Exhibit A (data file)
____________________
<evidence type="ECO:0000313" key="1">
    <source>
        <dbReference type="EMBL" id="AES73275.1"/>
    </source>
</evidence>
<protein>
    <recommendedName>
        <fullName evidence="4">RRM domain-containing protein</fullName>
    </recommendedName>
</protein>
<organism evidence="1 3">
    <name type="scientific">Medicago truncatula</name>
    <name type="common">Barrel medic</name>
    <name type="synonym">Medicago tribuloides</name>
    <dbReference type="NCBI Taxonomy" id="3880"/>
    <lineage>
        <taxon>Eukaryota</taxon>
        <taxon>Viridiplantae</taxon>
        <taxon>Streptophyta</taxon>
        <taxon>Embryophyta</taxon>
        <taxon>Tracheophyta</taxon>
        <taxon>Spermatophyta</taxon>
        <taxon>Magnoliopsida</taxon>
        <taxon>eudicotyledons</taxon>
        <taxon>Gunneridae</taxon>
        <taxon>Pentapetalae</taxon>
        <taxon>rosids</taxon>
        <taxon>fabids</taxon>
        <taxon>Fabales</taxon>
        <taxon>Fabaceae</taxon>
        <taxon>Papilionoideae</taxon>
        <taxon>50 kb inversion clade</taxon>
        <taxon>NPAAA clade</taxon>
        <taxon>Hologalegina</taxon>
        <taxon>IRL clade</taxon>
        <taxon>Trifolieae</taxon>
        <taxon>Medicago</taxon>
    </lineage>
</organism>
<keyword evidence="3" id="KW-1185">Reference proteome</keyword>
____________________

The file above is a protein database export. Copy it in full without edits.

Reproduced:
<evidence type="ECO:0000313" key="1">
    <source>
        <dbReference type="EMBL" id="AES73275.1"/>
    </source>
</evidence>
<protein>
    <recommendedName>
        <fullName evidence="4">RRM domain-containing protein</fullName>
    </recommendedName>
</protein>
<organism evidence="1 3">
    <name type="scientific">Medicago truncatula</name>
    <name type="common">Barrel medic</name>
    <name type="synonym">Medicago tribuloides</name>
    <dbReference type="NCBI Taxonomy" id="3880"/>
    <lineage>
        <taxon>Eukaryota</taxon>
        <taxon>Viridiplantae</taxon>
        <taxon>Streptophyta</taxon>
        <taxon>Embryophyta</taxon>
        <taxon>Tracheophyta</taxon>
        <taxon>Spermatophyta</taxon>
        <taxon>Magnoliopsida</taxon>
        <taxon>eudicotyledons</taxon>
        <taxon>Gunneridae</taxon>
        <taxon>Pentapetalae</taxon>
        <taxon>rosids</taxon>
        <taxon>fabids</taxon>
        <taxon>Fabales</taxon>
        <taxon>Fabaceae</taxon>
        <taxon>Papilionoideae</taxon>
        <taxon>50 kb inversion clade</taxon>
        <taxon>NPAAA clade</taxon>
        <taxon>Hologalegina</taxon>
        <taxon>IRL clade</taxon>
        <taxon>Trifolieae</taxon>
        <taxon>Medicago</taxon>
    </lineage>
</organism>
<keyword evidence="3" id="KW-1185">Reference proteome</keyword>